Jan 30, 2008, 8:21 AM EST
Don’t count us among the fans of the NHL’s new predilection for suspending players for infractions that not too long ago were disciplined simply by sending them to the penalty box. Our dislike of this trend may be because we liked things fine the way they were, but really, I think it has more to do with the NHL’s inability to apply these suspensions with any type of consistency.
Five Flyers have been suspended this year, for a total of 52 games. When Steve Downie was handed the first letter from Toronto after a nasty hit on Ottawa’s Dean McAmmond in the preseason, it was debated whether he should have been suspended at all, let alone 20 games. The hit was away from the boards, and didn’t involve a stick, but it was perhaps unnecessarily excessive. In any case, it was clear the league wanted to send a message that these hits wouldn’t be tolerated in 2007-2008. Just a few games into the season, Jesse Boulerice took a horribly stupid shot to the face of the Canucks Ryan Kessler, and got a deserved 25-game break.
And after that, the Flyers have worn a target on their backs, while others have gotten away with playing the game just as roughly.
Randy Jones was handed a two-game suspension for a legal check that
unfortunately landed the Bruins’ Patrice Bergeron in a hospital and out
of hockey indefinitely.
Jones is not known for goonery, and the replays
show that the hit was not excessive, that Bergeron was just in a bad
position and met the boards awkwardly. It seemed that Jones was
suspended for the aftermath of the hit, and not really his role in it.
But the league wanted to send a message that it was protecting its
players, and that anything near the boards that was not 100% head-on might result in a
Next, Scott Hartnell got two games for hitting another Bruin, Andrew Alberts, who was in a vulnerable position at the boards. Hartnell drew a 5-minute major and got tossed, but the league didn’t think that was quite enough.
It was a cheap shot, but we thought that was what the 5+ match were for.
Finally, Riley Cote got involved, drawing three games for an elbow to the head. Obviously he broke a rule here, but last we checked, there was a penalty called "Elbowing" in the rule book, and players do it in almost every game. Cote’s three-game break was a message from the league to the Flyers, and it may have worked to some degree, because we haven’t seen a suspension since.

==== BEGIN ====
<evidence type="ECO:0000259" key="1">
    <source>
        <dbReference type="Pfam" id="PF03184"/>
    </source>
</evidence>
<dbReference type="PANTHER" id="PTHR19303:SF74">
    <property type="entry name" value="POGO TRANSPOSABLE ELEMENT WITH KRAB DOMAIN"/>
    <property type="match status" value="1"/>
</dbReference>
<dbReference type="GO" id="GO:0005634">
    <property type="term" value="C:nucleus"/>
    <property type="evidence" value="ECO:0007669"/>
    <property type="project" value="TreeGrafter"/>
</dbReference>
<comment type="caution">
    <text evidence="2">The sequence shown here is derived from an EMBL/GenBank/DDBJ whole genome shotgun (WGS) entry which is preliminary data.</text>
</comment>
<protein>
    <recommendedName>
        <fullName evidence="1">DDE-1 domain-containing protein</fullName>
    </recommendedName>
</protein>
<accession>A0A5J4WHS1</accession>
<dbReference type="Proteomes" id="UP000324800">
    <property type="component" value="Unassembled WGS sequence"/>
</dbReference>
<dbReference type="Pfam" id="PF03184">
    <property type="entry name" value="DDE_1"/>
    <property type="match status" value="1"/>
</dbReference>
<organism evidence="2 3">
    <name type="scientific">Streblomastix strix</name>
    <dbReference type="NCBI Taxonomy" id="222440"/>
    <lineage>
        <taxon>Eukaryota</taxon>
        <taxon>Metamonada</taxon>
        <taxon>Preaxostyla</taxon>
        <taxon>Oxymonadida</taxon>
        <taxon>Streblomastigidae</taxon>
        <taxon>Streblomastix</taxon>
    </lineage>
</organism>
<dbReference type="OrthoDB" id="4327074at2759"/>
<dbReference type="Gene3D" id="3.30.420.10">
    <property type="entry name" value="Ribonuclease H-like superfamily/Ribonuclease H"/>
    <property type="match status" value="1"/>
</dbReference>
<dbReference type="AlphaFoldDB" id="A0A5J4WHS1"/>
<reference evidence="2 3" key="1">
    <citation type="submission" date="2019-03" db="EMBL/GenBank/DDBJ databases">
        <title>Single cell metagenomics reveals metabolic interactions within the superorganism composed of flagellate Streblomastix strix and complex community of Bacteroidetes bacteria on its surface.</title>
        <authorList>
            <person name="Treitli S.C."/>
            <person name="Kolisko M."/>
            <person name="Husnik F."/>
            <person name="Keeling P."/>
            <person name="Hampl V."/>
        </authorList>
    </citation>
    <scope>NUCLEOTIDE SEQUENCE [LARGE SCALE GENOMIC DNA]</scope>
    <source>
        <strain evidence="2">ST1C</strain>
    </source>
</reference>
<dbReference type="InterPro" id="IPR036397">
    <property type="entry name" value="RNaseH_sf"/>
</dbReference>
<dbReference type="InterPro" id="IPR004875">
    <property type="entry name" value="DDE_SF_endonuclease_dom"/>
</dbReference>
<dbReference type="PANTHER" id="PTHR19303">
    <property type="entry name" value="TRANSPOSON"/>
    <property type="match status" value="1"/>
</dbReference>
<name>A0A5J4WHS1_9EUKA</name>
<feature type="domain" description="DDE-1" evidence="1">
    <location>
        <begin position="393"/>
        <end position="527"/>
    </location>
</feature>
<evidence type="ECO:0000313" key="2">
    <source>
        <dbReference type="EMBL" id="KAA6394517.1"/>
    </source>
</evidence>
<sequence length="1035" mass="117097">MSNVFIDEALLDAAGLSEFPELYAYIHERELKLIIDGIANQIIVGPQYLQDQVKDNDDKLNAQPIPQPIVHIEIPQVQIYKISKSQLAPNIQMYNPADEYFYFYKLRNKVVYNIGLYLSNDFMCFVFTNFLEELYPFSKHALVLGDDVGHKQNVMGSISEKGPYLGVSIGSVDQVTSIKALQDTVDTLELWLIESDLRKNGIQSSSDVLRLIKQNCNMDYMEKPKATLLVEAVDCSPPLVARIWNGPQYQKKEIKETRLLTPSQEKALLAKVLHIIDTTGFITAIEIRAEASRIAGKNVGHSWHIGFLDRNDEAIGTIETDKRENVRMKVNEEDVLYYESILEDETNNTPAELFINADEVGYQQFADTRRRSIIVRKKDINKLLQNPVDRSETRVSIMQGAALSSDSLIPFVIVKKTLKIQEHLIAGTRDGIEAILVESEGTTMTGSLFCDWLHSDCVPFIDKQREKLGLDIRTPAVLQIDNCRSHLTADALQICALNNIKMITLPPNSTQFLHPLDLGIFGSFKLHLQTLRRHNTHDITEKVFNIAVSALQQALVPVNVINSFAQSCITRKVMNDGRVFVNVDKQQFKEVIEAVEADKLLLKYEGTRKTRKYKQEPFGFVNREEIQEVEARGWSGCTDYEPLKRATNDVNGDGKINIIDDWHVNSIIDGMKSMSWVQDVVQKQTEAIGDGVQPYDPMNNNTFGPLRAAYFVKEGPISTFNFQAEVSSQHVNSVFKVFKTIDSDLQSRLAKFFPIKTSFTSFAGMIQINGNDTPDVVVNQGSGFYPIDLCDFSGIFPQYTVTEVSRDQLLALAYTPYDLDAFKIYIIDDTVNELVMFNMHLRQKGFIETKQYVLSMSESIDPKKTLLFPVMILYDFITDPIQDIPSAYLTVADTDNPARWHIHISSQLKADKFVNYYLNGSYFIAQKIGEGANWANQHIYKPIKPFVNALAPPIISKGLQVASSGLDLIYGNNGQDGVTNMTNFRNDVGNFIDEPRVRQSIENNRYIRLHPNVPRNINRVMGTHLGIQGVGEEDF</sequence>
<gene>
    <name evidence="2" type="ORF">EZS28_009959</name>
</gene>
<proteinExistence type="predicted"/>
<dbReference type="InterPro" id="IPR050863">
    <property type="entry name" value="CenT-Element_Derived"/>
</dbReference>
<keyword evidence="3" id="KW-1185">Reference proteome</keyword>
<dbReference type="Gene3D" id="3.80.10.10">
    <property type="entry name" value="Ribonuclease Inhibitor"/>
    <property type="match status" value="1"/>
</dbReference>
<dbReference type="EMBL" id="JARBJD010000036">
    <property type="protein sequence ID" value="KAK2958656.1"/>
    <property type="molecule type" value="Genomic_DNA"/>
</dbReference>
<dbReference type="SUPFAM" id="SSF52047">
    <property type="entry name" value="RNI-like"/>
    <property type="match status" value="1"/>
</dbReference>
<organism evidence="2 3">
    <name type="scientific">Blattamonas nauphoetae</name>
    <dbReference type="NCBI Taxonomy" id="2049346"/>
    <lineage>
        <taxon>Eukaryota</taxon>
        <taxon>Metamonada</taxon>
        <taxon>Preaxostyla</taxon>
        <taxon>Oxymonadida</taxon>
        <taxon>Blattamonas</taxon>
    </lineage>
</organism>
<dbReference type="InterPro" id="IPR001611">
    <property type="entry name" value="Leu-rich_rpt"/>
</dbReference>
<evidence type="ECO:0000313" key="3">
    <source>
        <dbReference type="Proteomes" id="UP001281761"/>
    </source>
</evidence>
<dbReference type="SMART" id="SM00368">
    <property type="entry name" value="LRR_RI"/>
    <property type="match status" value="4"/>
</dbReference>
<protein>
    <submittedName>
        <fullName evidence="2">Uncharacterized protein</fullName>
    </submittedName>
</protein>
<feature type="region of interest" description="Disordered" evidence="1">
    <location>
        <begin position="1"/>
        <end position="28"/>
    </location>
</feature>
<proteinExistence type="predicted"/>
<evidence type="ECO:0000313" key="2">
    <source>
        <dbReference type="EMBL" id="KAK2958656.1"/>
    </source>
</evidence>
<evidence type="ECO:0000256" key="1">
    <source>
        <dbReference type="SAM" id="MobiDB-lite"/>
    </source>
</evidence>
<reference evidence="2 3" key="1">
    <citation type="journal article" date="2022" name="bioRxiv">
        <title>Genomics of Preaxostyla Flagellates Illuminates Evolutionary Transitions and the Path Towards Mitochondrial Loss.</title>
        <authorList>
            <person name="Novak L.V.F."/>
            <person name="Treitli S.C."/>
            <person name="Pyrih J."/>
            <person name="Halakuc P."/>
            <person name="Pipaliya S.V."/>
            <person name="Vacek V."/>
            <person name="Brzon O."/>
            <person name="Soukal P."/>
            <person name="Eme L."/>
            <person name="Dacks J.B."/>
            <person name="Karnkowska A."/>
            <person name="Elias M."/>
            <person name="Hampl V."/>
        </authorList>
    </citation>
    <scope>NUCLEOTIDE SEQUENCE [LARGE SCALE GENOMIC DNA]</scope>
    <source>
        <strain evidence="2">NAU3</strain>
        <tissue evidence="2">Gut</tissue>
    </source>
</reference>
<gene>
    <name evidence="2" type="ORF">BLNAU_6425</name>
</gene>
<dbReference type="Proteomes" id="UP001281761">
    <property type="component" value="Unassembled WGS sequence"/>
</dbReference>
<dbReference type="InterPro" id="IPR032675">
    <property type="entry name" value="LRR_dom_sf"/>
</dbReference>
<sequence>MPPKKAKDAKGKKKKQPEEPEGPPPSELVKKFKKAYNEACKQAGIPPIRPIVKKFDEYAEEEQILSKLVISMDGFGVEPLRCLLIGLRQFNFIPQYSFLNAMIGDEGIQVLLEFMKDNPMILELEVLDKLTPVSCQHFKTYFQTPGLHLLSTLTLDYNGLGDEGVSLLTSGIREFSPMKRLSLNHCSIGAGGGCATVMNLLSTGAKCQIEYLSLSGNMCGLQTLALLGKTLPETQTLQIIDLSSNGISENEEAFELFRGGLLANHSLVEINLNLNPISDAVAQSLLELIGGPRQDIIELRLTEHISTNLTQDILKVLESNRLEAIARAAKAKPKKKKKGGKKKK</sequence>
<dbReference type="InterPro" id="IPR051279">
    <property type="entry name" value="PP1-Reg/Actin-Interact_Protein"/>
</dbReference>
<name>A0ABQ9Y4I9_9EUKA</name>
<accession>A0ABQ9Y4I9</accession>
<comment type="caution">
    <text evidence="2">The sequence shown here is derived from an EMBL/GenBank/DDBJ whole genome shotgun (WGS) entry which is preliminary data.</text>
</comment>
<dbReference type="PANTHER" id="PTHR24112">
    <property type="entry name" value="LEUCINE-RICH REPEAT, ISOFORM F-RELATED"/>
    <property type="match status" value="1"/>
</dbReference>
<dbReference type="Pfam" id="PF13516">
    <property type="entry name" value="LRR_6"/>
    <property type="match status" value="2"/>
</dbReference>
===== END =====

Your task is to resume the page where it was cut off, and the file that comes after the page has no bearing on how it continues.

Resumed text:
So why do we bring you this drawn out, youtube-heavy dissertation on the Flyers’ suspension history this season?
Because this hit didn’t earn a single game from the league:
We’ve already said we didn’t think this type of hit should merit a lengthy suspension, but that the league had set a precedent that any contact to a vulnerable player’s back, sending him into the boards, would result in a suspension. Georges Laraque could have really nailed Steve Downie here, and wisely didn’t, but he also could have not shoved him from behind at all. Downie came back to the game, and then got into a fight, so that may have swayed the league’s decision to not suspend him. The league’s message here? We’re going to protect our players from dangerous hits into the boards from behind, unless that player is Steve Downie. I don’t mean to pile on Laraques, a player I actually tend to like most of the time, but he also got away with this cheap shot, which could have easily hurt a goalie, and had no involvement in the play at all.
It’s hard to argue against the league having a goal of protecting players from injuries. But basing these suspensions on the resultant health of the player who gets hit, or the previous actions of the penalized player’s team, rather than simply the act itself, sends a very inconsistent message to the players on the ice. We frequently see dirty hits after which the recipient is fine, and not-so-dirty hits that result in injuries. The suspension has to fit the crime, and not its result, and if the league wants to use suspensions as a means of enforcement, it has to start doing so with some consistency. [/rant]
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